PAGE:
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How 13 Million Americans Could Lose Insurance Subsidies

In this column for The Wall Street Journal’s Think Tank, Drew Altman examines the potential impact if the Supreme Court rules in favor of the plaintiffs in the King v. Burwell case. Based on Congressional Budget Office estimates, Altman presents a new Kaiser Family Foundation analysis that shows that 13…

Medicaid Expansion in Red States

In this column for The Wall Street Journal’s Think Tank, Drew Altman explains that Tennessee Gov. Bill Haslam’s decision on Medicaid expansion via the Affordable Care Act is the latest sign of pragmatism slowly winning over ideology in red states.

The Part D Experience: What are the Lessons for Broader Medicare Reform?

Launched in 2006, Medicare added a prescription drug benefit that relies entirely on private plans, while, for other benefits, beneficiaries have a choice between private health plans and traditional fee-for-service Medicare. As policymakers consider changes to Medicare that would give an even greater role to private health plans in caring…

JAMA Forum: Of SCOTUS and Chicken

Larry Levitt’s March 2015 post explores what could happen if the U.S. Supreme Court rules for the plaintiffs in the King v. Burwell case, the lawsuit that challenges the federal government’s authority to provide financial assistance to people who buy insurance in federally-operated marketplaces created by the Affordable Care Act.

Analysis of 2015 Premium Changes in the Affordable Care Act’s Health Insurance Marketplaces

This analysis provides an early look at premium changes for individuals in the health insurance marketplaces, created under the Affordable Care Act (ACA), in major cities across 15 states plus DC. Although premium changes vary across and within states, premium changes for 2015 in general are modest when looking at low-cost plans. On average, individuals will pay slightly less in premiums for the benchmark silver plan in 2015 than in 2014.

Obamacare and You: If You Are Low-Income and May Qualify for Medicaid…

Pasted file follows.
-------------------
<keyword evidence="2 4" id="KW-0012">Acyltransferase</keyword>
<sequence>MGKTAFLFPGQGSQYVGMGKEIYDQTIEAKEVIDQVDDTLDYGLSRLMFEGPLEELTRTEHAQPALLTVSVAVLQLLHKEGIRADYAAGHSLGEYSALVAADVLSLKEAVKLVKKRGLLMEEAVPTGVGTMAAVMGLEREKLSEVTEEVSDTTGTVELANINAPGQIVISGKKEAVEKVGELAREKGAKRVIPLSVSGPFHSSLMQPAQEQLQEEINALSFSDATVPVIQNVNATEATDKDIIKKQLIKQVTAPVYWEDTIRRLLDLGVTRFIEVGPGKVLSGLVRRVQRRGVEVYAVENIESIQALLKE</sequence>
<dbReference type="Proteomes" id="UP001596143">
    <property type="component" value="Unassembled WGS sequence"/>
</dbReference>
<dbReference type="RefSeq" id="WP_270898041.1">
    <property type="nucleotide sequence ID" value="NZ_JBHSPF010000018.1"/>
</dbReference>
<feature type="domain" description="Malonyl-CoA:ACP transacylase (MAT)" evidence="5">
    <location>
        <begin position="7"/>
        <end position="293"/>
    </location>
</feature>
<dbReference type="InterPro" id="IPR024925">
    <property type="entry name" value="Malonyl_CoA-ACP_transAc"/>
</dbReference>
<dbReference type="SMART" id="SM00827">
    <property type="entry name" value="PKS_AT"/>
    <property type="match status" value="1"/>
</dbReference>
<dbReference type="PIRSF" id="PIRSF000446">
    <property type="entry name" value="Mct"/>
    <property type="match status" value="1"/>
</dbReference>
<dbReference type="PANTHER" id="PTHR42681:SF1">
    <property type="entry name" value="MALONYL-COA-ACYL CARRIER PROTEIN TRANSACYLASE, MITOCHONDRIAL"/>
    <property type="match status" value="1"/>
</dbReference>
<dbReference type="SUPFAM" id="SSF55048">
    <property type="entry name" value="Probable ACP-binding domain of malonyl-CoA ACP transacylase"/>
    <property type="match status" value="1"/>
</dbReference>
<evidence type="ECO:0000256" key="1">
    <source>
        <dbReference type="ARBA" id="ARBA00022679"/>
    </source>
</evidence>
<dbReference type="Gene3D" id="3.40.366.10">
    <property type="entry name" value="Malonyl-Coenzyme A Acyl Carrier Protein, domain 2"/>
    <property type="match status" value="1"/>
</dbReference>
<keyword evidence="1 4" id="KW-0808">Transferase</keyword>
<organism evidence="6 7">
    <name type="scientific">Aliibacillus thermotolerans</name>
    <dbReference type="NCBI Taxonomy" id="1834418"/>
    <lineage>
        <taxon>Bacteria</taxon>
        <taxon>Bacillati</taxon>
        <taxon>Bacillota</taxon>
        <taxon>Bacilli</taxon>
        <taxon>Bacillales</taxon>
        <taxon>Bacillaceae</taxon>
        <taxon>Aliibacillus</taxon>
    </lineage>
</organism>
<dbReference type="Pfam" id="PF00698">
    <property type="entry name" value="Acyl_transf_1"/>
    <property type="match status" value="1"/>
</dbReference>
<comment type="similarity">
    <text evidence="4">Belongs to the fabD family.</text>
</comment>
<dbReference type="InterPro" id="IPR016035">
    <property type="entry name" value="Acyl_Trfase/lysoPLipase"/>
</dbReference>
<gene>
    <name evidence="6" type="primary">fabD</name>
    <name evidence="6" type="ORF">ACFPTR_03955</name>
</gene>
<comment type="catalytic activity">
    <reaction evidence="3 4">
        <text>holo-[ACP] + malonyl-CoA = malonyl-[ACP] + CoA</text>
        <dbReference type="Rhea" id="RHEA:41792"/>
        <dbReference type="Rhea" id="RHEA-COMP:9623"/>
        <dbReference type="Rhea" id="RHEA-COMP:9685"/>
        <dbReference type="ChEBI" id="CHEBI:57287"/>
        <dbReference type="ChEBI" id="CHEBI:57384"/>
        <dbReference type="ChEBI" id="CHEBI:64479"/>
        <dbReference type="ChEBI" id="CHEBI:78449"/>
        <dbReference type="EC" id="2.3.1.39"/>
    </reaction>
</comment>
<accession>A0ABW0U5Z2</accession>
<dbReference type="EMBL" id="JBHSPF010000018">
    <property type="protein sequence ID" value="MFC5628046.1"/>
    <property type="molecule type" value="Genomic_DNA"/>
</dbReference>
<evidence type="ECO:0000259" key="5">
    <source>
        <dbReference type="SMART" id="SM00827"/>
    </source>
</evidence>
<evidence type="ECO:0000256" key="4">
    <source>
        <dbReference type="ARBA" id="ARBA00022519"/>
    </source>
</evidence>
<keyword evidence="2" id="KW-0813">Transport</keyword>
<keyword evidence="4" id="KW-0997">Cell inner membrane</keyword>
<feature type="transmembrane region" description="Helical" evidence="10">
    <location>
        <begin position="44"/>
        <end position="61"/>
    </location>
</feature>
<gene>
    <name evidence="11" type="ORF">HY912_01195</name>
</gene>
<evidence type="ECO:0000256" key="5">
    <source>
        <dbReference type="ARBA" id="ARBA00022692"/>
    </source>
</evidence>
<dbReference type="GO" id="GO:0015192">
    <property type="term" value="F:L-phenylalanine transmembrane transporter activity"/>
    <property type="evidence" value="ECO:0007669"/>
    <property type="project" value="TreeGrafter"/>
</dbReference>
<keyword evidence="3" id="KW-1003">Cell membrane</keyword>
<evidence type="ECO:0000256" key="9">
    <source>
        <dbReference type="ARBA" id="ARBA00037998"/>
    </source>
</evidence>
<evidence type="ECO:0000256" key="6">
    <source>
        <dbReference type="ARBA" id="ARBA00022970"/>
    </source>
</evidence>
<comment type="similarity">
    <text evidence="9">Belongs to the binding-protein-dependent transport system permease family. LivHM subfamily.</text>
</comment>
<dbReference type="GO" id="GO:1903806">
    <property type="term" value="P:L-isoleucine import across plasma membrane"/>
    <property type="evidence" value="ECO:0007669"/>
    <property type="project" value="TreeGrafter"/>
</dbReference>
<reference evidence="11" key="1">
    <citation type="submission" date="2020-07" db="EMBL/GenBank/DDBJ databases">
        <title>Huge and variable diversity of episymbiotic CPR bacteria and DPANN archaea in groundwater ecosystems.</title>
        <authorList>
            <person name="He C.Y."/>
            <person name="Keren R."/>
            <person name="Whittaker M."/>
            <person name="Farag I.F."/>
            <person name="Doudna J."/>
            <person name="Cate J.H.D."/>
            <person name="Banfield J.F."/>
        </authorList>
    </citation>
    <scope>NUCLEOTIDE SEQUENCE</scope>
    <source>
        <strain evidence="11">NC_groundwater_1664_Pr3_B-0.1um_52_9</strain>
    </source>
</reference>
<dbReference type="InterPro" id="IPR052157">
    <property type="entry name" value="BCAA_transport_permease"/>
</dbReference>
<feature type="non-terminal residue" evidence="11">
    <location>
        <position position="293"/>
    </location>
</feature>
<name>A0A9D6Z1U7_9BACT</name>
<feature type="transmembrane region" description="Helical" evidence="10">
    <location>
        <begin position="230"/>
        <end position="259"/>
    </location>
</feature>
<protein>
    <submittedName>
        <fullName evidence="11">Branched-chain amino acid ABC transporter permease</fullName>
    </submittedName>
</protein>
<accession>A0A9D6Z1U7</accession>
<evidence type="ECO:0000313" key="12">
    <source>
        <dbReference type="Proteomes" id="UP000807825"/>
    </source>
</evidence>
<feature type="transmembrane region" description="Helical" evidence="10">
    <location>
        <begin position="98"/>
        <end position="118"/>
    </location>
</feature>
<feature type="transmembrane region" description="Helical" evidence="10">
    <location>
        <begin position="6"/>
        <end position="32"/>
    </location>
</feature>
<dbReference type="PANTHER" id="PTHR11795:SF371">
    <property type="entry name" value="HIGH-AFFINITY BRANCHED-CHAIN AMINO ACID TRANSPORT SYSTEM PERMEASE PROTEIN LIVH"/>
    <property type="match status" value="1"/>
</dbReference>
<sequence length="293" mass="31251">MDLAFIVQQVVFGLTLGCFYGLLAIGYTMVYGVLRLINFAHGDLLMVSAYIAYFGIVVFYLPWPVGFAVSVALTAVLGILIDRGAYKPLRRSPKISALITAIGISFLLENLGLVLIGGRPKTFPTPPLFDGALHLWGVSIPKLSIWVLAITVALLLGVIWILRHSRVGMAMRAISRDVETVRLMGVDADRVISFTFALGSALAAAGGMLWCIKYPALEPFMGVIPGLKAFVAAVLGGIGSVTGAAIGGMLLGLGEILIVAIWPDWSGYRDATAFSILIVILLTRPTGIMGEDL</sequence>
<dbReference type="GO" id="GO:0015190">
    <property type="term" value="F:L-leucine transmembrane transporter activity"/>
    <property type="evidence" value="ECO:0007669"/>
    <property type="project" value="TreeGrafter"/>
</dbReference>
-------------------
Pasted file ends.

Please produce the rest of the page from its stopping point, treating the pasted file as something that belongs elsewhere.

This fact sheet from the Obamacare & You series explains health coverage options that may be available to people who have low-incomes or may be qualified for Medicaid under the Affordable Care Act, The law expands Medicaid and creates creates new private insurance marketplaces, in which subsidies will be available to low- and moderate-income people.

Cost-Sharing Subsidies in Federal Marketplace Plans

This brief and the accompanying slides examine reduction of cost sharing – deductibles, copayments and coinsurance – in the Affordable Care Act’s (ACA) federally-facilitated marketplaces. The analysis shows how cost-sharing subsidies reduce the cost of deductibles, out-of-pocket limits, physician visits, emergency room visits and prescription drug costs in silver plans for low-income people (people whose income is 250 percent of the federal poverty level or below).

Interactive: A State-by-State Look at How the Uninsured Fare Under the ACA

The Affordable Care Act (ACA) includes coverage options for people across the income spectrum, but there are big differences in eligibility for coverage depending on whether a state expands Medicaid or not. This interactive provides a state-by-state look at how many uninsured prior to the ACA coverage expansions are estimated to be eligible for Medicaid or tax credits, or in the coverage gap.